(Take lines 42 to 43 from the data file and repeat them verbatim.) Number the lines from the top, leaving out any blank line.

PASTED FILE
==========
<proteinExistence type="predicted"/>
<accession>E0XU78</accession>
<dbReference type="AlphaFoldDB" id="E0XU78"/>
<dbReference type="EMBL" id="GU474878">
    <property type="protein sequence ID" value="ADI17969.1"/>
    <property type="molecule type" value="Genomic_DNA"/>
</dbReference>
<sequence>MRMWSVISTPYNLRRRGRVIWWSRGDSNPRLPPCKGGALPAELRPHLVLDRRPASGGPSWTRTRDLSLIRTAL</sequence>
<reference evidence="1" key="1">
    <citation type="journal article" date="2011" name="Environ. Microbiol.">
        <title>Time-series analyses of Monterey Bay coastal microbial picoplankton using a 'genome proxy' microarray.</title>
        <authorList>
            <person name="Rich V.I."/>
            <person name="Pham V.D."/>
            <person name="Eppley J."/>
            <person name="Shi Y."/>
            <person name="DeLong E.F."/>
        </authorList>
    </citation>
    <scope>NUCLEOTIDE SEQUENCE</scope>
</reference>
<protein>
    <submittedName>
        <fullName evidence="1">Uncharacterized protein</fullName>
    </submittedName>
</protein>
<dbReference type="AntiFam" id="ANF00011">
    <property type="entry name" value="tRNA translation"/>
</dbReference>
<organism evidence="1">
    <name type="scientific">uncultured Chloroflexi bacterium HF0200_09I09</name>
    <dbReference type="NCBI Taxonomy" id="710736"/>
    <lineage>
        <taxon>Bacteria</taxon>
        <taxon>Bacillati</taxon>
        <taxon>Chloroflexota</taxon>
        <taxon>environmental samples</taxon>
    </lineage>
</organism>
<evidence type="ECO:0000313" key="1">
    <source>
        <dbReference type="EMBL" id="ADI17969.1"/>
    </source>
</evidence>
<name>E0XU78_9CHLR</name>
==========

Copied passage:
        <dbReference type="EMBL" id="ADI17969.1"/>
    </source>